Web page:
In Search of Sergeant York

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MURFREESBORO, TN - He was a man of great faith and conviction. He also proved to be a crack shot.

A soldier with the American Expeditionary Force in France, he is credited with single-handedly capturing 132 German soldiers. However, the actual battle site where he performed his heroic deeds was lost over time.

Now 88 years later, the World War I battlefield where Sergeant Alvin C. York won the Medal of Honor has at last been found.

After several years of study and field work, a team of researchers believe they have found the French battlefield where York of the 328th Infantry won his nation's highest decoration on October 8, 1918.

Recovery of a U-S Collar Disk -- The Big Clue

The research team led by geographer Tom Nolan, a member of the geosciences faculty at Middle Tennessee State University, and Michael Birdwell, an Alvin York scholar and member of Tennessee Tech University's history faculty, recently uncovered more than 1,400 artifacts at the site in Châtel - Chehéry, France.

The discovery of a United States Army collar disk stamped '328 Infantry G,' York's own company, added to the evidence gathered by the team. Soldiers in the U-S Army during the First World War wore these types of brass disks on the collars of their uniforms to often denote in what branch of the army, battalion or company they belonged.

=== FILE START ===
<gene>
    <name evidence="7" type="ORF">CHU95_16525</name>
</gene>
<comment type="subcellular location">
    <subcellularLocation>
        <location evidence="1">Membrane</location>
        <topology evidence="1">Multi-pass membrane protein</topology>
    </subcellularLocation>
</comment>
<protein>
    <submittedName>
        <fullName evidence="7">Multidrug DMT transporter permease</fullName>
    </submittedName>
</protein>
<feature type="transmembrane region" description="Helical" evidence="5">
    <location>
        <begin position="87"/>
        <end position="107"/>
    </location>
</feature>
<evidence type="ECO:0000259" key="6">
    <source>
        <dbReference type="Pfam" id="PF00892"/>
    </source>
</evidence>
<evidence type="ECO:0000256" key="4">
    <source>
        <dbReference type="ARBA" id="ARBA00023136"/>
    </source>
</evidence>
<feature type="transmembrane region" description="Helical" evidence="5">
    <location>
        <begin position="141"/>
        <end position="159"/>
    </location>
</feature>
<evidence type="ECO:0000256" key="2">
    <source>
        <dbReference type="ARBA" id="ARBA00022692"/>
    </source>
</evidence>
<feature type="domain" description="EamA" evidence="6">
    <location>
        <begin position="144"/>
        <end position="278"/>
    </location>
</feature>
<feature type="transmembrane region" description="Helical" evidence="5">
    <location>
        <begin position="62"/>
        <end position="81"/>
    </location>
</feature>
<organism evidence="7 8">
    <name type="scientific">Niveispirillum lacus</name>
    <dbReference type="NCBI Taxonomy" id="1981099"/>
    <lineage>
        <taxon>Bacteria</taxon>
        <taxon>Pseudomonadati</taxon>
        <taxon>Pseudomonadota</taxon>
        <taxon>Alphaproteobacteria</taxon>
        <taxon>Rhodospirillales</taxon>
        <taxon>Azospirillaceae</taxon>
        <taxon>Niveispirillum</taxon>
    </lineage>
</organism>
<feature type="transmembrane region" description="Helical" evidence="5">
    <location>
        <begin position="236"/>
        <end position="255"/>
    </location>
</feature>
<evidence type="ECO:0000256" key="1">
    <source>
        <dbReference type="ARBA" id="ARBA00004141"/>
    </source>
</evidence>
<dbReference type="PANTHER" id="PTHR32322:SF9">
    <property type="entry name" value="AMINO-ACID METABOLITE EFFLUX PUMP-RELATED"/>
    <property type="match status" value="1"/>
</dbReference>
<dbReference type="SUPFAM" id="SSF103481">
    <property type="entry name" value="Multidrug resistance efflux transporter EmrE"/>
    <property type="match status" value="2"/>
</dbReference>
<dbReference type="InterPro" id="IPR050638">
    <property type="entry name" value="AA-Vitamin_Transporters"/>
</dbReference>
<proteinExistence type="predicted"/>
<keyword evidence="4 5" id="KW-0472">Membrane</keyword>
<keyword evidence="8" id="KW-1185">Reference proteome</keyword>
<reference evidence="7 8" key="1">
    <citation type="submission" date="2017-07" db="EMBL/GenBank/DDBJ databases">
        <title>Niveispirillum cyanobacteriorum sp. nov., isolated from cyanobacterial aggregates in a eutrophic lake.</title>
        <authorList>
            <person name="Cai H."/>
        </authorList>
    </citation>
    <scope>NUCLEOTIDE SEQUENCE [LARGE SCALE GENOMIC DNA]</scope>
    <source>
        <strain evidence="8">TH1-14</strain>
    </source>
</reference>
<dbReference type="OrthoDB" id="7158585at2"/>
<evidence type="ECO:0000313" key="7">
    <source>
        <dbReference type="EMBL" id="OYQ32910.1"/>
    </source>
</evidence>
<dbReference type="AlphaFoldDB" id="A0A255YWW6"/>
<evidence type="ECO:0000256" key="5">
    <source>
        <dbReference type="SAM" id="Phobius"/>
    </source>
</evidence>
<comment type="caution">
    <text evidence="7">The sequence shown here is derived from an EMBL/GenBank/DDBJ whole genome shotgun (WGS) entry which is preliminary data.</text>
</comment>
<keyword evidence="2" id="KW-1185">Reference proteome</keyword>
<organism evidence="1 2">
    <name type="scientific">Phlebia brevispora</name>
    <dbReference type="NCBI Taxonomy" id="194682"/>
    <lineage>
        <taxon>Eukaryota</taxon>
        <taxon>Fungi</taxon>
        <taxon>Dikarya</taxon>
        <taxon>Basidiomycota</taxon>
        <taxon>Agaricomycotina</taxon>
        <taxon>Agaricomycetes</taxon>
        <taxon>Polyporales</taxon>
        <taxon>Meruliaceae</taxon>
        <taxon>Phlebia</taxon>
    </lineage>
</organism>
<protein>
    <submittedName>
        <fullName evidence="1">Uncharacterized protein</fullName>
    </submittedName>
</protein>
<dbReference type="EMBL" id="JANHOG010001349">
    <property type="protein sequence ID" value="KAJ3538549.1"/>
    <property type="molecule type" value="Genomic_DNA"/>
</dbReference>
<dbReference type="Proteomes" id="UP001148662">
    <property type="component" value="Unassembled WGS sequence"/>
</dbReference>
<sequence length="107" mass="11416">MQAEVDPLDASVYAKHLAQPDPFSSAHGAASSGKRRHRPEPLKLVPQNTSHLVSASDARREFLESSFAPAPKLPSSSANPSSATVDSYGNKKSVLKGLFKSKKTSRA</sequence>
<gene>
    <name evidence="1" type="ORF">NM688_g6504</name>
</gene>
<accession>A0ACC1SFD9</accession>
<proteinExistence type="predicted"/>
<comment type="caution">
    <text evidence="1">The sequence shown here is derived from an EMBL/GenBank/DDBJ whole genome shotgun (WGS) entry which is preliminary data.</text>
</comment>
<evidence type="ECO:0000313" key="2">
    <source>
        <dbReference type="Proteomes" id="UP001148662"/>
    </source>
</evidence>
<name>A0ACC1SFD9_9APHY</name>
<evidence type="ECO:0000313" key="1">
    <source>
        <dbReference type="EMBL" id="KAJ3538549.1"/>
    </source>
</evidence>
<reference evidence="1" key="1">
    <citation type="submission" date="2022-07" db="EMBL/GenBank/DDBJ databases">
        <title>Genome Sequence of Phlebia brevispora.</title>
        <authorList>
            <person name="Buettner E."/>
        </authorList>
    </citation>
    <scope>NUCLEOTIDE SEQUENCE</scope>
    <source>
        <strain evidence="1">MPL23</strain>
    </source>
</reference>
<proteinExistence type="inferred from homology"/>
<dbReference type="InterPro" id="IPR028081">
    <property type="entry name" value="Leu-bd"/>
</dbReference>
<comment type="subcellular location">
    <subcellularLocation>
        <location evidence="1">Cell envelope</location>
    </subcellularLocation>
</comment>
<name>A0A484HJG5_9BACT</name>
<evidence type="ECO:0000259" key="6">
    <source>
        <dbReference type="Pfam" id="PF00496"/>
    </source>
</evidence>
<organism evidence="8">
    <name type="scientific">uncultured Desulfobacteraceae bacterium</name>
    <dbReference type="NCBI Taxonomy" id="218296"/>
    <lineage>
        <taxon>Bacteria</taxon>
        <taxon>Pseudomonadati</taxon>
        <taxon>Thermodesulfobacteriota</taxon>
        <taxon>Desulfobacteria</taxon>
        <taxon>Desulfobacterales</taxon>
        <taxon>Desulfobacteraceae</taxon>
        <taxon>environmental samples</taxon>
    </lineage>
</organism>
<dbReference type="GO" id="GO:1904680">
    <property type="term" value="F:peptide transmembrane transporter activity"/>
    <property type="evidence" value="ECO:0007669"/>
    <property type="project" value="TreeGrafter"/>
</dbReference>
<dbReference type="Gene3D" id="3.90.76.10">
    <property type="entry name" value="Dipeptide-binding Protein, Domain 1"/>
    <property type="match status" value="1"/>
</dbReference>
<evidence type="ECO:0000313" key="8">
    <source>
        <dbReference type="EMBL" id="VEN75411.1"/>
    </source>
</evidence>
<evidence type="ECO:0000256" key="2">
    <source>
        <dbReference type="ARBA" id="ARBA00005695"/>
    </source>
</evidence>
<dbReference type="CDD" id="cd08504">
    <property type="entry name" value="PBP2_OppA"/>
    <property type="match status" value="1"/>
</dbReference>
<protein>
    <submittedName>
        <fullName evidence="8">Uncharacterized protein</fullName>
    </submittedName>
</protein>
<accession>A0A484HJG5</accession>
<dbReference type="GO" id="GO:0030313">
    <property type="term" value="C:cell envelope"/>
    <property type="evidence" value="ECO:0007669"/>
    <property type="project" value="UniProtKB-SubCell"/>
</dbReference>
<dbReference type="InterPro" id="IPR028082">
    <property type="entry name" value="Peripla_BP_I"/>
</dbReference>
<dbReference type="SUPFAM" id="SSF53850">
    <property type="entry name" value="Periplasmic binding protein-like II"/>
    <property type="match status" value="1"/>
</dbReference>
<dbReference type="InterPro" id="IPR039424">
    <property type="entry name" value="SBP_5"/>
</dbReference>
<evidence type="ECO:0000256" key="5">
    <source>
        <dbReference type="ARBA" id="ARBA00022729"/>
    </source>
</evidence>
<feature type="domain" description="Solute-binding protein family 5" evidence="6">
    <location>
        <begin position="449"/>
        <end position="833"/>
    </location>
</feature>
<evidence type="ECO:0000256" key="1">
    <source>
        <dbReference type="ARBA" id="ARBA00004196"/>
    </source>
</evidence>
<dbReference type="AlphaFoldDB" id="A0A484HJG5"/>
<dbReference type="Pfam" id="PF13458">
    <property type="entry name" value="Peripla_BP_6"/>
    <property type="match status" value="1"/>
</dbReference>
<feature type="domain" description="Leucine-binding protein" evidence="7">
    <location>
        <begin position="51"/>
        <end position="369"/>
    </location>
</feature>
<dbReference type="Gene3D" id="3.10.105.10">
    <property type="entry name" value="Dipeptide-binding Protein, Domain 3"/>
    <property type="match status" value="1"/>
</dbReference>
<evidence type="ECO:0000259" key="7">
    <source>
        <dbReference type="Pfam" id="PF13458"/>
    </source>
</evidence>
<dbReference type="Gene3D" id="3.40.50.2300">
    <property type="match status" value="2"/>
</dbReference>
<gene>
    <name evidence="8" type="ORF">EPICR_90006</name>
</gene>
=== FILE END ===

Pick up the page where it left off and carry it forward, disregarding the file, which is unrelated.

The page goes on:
The team scoured the French location with metal detectors to find and recover the treasure-trove of artifacts. The artifacts are described as items discarded by German soldiers when they surrendered to York and his men. The items include German gas masks, German gas mask filters, German bayonets, Mauser rifle bolts, fired German and U.S. rifle rounds, and spent Colt.45 rounds.

The research team relied on advanced mapping technology In their efforts to locate the York battle site.  Nolan used GIS with information obtained from historic French and German battle maps as well as maps annotated by York's commanding officers, Col. G. Edward Buxton and Maj. E.C.B. Danforth.

They also used written accounts by both the German and American participants. This information was then superimposed upon the modern landscape to help the researchers focus and better target their metal-detection fieldwork.

"While historic interpretation and surface archaeology were both important, it was geography and GIS that provided the means to interpret that information and relate it to the modern landscape," observed Nolan. "Without geography and GIS, we would not have been able to do what we did, meaning find the York battlefield site."